Not long ago, I read a compendium of the greatest NBA playoff games ever, and this one made the list.
The Bucks, who had won an NBA-best 59 games during the regular season before taking four of five games from the Lakers and four straight from the Chicago Bulls in their first two playoff series, were on the hallowed parquet floor of the Boston Garden taking on the dreaded Celtics.
Boston, which had won 56 games to lead the East and made fast work of the Buffalo Braves and the New York Knicks in their earlier playoff rounds, sent this contest into overtime and then double-overtime on a pair of long jump shots by Hall-of-Famer John Havlicek.
Havlicek drained yet another clutch shot with 7 seconds to go in the second overtime to stake his team to a 101-100 lead, but the Bucks had the last word, and it was an emphatic one.
The Bucks called time out, and Coach Larry Costello diagrammed a play for sharpshooter Jon McGlocklin, who was to utilize a pick by league MVP Kareem Abdul-Jabbar.
McGlocklin couldn't get free, though, and Abdul-Jabbar, with the ball, moved to the right side of the lane, dribbled to the baseline and launched one of his patented sky-hooks from 17 feet with 2 seconds to play.
The shot went in, capping a team-high 34-point effort by Abdul-Jabbar, who joined Robertson and Havlicek in playing every one of the game's 58 minutes.
The Bucks' 102-101 victory evened the series at three games apiece. The Celtics won it two days later with a 102-87 win in Milwaukee.
May 20, 2001
Game 7 of Eastern Conference Semifinals
Milwaukee Bucks 104, Charlotte Hornets 95
The buzz was back in Milwaukee, and not just because the Hornets were in town.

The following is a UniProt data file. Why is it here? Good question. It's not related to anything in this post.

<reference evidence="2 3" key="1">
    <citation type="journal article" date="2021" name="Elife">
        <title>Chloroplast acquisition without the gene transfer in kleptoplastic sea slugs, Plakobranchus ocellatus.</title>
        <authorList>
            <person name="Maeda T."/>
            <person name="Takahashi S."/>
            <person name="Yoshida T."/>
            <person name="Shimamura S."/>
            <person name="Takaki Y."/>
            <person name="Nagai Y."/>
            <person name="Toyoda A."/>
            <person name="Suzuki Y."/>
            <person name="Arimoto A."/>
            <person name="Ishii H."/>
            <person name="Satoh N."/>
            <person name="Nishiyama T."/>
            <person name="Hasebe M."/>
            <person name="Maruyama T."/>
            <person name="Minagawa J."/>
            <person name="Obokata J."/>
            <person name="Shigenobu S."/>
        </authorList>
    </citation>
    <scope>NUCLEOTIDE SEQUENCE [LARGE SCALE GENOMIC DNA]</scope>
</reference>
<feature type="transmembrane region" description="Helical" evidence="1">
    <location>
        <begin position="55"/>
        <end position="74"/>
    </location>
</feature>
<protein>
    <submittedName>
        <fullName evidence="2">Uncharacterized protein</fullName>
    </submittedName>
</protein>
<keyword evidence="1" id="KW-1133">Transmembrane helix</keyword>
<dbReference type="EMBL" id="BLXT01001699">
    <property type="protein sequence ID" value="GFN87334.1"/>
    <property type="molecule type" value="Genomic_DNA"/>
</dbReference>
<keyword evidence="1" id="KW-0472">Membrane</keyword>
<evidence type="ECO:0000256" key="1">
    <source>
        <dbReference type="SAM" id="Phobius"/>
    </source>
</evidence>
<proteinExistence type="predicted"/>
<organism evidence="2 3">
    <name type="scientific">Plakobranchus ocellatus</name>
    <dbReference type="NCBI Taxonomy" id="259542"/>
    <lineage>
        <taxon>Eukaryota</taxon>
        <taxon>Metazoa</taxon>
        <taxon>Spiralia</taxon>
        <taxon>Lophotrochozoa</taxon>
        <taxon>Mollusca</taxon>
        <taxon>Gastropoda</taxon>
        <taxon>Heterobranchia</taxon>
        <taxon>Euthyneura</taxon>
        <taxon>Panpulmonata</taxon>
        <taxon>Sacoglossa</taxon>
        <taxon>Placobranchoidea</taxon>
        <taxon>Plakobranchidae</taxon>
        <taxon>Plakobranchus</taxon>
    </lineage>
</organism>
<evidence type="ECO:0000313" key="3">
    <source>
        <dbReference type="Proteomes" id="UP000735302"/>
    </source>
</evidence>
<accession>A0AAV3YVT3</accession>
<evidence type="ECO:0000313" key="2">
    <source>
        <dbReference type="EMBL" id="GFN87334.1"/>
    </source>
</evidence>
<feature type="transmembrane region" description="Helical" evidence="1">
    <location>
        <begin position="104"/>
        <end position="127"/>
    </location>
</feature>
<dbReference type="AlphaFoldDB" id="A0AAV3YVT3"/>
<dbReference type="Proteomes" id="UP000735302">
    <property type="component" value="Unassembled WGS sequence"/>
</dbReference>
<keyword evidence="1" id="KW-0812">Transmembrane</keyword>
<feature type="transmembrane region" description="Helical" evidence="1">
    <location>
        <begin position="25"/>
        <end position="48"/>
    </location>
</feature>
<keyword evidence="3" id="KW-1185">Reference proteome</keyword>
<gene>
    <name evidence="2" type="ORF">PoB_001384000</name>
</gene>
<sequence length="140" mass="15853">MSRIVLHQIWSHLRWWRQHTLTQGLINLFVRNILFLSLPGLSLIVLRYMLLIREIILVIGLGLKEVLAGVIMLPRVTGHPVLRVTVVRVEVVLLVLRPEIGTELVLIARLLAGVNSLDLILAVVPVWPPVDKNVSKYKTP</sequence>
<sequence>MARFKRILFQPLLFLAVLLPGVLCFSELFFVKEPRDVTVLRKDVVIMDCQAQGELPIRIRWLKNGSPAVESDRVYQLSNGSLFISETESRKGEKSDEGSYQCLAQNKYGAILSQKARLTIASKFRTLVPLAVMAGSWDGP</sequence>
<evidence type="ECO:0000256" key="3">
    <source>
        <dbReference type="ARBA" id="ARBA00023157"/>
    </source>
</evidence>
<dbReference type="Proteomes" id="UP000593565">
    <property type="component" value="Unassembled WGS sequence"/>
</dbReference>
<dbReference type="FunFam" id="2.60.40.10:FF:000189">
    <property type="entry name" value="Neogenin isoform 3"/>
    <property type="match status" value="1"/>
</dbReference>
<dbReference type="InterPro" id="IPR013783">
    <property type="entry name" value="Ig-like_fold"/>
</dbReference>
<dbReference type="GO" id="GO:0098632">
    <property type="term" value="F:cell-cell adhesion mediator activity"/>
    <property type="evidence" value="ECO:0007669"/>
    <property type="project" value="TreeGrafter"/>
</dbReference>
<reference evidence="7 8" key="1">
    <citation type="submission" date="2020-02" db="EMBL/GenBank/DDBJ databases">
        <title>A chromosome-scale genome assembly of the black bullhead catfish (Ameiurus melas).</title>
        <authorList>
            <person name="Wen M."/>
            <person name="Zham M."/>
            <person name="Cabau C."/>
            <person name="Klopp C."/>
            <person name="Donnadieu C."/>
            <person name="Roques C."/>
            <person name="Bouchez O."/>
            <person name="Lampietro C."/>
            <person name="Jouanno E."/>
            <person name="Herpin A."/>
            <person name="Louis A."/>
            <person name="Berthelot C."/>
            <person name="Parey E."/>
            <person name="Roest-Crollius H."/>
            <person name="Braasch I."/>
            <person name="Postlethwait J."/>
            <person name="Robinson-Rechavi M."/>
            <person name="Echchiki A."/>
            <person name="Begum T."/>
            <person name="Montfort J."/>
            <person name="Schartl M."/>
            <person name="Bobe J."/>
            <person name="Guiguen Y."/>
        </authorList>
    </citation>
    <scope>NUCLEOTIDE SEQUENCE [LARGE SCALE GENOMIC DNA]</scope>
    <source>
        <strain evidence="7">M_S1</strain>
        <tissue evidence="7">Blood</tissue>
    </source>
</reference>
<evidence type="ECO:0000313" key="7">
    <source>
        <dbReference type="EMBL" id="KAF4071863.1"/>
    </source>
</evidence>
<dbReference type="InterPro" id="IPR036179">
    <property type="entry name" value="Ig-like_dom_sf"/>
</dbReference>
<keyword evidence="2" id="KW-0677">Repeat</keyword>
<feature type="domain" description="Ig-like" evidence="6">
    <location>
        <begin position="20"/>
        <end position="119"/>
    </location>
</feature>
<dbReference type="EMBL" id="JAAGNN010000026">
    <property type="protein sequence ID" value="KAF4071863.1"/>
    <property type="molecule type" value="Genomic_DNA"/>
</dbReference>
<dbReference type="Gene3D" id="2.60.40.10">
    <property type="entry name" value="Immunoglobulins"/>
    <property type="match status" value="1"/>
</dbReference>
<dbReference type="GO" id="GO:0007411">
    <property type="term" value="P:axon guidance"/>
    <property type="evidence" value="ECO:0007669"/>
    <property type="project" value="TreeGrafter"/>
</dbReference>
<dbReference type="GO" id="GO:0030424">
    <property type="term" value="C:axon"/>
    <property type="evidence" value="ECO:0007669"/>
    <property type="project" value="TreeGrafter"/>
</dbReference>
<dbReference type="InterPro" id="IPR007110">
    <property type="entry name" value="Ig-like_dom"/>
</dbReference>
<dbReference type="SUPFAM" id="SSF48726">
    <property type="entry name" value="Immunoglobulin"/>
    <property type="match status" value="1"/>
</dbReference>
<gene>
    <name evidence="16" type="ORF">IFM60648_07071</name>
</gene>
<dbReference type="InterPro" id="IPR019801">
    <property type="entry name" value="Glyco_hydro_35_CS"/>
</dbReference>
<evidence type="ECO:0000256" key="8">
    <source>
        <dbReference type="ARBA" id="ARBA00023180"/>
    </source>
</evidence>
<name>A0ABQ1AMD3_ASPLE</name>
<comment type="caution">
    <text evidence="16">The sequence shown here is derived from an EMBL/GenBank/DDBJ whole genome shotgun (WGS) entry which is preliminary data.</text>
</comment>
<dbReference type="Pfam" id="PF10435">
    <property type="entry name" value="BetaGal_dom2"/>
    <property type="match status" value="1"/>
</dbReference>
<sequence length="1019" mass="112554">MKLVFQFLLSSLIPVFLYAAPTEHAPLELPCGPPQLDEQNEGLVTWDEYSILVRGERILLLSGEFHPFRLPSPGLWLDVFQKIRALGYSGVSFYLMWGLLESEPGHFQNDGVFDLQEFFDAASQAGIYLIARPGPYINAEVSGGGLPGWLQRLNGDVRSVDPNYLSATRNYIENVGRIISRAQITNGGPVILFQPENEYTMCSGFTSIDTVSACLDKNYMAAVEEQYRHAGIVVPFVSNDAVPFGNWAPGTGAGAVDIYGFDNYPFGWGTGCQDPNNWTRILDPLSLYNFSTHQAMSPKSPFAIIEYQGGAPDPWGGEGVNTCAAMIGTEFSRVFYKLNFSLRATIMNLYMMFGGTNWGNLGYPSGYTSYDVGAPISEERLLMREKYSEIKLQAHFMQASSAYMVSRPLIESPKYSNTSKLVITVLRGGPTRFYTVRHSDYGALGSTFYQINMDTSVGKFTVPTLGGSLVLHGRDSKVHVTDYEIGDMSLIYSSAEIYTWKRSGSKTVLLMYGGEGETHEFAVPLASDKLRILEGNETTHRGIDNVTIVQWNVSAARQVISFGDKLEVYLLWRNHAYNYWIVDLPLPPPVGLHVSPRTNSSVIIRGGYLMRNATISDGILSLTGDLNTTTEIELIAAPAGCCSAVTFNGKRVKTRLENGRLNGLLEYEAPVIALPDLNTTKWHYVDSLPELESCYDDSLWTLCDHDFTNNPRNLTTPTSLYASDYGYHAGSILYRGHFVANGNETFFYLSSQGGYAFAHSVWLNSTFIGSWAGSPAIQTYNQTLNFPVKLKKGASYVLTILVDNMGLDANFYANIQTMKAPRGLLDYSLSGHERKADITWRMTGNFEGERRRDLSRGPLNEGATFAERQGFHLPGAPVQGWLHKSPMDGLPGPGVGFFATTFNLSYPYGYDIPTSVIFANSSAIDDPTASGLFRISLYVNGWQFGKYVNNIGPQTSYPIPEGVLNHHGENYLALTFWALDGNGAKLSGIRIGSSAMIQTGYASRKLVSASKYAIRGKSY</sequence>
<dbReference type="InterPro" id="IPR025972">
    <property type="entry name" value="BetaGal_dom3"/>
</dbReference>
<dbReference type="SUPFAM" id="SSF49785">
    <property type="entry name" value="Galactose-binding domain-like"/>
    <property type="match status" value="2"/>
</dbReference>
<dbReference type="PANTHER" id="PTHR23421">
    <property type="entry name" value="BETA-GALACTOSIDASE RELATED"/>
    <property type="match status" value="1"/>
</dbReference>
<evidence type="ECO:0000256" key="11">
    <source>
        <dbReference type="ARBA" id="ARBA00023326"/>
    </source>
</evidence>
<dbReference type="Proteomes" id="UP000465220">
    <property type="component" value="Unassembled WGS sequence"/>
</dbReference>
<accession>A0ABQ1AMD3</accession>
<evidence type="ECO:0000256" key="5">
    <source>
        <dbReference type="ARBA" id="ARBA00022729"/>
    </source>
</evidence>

The Bucks were not only in the playoffs for just the second time since 1989, but they had advanced past the Orlando Magic and split three games with Charlotte in the conference semis.
I would witness this game from an entirely different perspective than I had seen the top two on this list. I was not only in the building, but I had a press pass.
Before the game, I remember overhearing several colleagues complaining about where their media seats were located in the Bradley Center. The Bucks, after all, had to make room for additional fan seating and accommodate the national media, as well.
I was assigned to a corner seat about 30 feet from the playing floor, alongside some of the aforementioned whiners who were accustomed to sitting at the scorer's table or along the baseline.
I wasn't about to squawk about my vantage point, though. Most of the Bucks games I witnessed during the 1970s and '80s found me in the top few rows of the building across the street, which had become known as the MECCA. I usually watched those games through binoculars.
From my corner seat at the BC, I saw the Bucks defeat the Hornets, 104-95, behind Glenn Robinson's 29 points to win the series, four games to three, and advance to the conference finals for the first time since 1986.
And I heard something I thought I might never hear again. As I made my way to the Bucks lockerroom for postgame interviews some 20 minutes later, I heard car horns beeping in celebration along the streets bordering the building.